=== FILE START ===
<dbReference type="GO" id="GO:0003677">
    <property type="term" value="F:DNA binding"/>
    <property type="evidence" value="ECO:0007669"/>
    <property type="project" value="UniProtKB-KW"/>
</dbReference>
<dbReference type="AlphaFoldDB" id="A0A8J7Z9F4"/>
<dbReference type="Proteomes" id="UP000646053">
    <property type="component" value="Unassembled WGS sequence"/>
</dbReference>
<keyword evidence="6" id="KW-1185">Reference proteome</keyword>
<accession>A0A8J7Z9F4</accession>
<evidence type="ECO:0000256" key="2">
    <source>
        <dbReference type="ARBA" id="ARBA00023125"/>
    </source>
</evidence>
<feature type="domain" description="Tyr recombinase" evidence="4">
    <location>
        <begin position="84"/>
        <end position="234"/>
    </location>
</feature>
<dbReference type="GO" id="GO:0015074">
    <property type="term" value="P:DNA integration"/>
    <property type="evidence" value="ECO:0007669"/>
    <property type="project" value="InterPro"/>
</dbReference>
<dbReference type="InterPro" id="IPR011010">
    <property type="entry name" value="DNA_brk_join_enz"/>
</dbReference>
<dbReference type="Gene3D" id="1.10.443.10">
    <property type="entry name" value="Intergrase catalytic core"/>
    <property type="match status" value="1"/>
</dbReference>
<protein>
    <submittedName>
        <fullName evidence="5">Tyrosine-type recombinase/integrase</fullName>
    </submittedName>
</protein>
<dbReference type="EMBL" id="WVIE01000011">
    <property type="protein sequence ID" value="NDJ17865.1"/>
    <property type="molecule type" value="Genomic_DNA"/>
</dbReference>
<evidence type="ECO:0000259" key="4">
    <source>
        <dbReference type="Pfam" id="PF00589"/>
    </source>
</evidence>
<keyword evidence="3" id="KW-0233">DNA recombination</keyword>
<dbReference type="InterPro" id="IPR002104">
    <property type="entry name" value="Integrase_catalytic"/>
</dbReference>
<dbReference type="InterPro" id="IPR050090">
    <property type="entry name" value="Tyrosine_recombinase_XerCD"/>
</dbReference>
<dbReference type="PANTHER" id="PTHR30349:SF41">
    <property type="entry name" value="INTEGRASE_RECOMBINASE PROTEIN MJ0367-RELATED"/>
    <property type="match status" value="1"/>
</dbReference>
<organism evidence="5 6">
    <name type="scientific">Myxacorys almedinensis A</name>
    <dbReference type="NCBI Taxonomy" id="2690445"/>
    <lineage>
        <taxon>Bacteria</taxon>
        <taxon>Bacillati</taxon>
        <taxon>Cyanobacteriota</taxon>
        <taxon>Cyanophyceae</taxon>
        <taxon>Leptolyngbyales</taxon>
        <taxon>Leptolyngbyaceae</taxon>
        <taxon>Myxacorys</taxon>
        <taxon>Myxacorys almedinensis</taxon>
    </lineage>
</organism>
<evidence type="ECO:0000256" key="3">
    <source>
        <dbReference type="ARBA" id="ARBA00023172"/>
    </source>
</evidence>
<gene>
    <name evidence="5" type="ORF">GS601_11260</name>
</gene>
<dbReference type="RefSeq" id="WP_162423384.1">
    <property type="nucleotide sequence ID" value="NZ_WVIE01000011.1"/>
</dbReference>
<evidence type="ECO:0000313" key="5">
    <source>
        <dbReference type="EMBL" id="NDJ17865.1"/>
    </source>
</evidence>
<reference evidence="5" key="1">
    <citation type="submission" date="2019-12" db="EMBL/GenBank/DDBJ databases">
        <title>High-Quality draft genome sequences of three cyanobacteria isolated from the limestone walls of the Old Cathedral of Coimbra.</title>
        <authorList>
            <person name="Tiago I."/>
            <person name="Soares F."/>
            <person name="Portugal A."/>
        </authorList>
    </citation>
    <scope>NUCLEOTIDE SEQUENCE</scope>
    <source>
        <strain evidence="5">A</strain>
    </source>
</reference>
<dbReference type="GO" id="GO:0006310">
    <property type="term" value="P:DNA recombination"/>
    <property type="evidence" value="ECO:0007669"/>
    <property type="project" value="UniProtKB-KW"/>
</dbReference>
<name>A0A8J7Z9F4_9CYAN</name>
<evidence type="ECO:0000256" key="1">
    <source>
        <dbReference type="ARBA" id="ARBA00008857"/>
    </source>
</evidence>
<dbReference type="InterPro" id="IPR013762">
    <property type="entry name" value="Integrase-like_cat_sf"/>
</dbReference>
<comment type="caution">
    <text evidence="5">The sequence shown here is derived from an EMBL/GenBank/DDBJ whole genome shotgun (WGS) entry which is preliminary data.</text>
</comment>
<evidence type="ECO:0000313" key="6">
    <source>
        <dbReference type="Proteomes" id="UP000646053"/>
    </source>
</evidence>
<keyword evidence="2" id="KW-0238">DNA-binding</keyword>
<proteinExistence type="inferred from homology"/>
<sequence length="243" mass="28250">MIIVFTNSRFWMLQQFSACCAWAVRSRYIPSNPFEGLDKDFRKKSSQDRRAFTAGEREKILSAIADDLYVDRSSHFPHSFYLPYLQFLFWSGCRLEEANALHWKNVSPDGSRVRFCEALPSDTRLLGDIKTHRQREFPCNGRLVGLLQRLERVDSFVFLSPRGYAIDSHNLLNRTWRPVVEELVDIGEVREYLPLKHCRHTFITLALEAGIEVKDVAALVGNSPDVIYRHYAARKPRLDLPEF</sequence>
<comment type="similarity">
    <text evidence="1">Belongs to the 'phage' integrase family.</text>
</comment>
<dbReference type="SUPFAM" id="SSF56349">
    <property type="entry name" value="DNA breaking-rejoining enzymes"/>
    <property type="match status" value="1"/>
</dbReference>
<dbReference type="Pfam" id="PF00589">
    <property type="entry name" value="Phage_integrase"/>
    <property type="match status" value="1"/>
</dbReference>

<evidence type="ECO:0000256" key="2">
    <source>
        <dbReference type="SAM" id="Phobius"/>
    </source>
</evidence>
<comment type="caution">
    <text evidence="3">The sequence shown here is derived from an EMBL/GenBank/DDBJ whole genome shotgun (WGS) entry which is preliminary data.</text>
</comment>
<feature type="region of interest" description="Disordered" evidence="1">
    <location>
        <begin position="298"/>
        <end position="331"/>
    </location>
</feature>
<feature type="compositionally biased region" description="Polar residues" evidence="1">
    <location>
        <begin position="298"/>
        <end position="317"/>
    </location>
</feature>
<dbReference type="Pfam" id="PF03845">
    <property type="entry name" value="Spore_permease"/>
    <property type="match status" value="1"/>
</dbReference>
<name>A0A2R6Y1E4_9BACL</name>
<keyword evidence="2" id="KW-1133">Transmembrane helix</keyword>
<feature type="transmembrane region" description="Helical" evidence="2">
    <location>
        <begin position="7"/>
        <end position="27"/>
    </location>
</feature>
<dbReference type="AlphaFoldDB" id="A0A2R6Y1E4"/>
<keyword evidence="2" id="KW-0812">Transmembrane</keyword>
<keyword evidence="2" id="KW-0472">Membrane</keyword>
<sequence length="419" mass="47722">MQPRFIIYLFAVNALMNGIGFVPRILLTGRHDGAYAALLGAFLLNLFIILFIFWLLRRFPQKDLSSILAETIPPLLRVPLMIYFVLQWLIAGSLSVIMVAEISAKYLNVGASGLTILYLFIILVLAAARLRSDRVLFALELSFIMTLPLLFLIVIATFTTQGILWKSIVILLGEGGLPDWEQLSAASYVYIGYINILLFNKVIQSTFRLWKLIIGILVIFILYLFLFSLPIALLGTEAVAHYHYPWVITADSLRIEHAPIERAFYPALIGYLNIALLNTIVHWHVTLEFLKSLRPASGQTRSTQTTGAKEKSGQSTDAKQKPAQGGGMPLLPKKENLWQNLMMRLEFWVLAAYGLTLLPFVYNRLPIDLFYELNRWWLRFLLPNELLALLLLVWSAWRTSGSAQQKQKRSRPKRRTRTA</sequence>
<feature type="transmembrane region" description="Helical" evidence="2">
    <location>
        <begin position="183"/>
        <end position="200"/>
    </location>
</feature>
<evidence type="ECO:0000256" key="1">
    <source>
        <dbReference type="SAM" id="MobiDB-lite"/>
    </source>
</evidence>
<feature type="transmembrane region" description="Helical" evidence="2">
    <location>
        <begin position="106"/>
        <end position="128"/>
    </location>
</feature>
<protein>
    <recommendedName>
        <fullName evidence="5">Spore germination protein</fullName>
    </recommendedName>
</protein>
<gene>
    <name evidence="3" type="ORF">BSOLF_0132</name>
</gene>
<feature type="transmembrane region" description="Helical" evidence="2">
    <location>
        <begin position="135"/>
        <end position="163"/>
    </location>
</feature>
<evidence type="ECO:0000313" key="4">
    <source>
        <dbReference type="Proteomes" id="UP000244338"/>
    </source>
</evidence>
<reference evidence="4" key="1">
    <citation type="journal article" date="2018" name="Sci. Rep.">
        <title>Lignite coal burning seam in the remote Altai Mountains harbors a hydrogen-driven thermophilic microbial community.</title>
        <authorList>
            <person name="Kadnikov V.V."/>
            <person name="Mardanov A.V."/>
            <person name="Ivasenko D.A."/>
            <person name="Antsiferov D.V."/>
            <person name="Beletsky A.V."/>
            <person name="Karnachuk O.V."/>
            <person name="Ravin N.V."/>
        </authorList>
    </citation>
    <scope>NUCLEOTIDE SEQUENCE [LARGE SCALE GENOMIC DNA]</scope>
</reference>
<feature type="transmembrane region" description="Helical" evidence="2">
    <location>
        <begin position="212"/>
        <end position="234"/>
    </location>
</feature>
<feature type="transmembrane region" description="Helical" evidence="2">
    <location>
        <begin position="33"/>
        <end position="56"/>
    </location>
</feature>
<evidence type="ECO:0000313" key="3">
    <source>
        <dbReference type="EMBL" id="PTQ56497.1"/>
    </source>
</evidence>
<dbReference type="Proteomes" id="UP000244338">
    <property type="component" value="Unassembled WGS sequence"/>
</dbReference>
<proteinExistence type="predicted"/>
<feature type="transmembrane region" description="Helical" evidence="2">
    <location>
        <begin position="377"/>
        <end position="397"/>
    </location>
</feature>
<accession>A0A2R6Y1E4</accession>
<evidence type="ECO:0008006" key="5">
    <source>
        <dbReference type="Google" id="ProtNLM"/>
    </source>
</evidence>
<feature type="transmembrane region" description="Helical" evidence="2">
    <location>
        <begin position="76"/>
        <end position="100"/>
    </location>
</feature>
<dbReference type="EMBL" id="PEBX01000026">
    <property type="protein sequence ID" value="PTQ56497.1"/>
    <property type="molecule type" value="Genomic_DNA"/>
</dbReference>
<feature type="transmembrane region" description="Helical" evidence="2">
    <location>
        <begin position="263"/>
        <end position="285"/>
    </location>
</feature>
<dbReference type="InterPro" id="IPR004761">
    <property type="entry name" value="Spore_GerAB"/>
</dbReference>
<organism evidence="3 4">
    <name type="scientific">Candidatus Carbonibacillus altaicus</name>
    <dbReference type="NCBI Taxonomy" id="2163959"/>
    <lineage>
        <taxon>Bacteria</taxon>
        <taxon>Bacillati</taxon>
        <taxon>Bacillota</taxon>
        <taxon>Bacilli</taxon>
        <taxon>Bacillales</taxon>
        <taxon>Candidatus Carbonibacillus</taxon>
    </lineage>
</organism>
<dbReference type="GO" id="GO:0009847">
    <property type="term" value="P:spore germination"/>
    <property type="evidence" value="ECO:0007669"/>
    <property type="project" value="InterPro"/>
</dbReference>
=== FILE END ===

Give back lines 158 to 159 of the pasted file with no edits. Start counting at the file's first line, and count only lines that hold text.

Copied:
    </location>
</feature>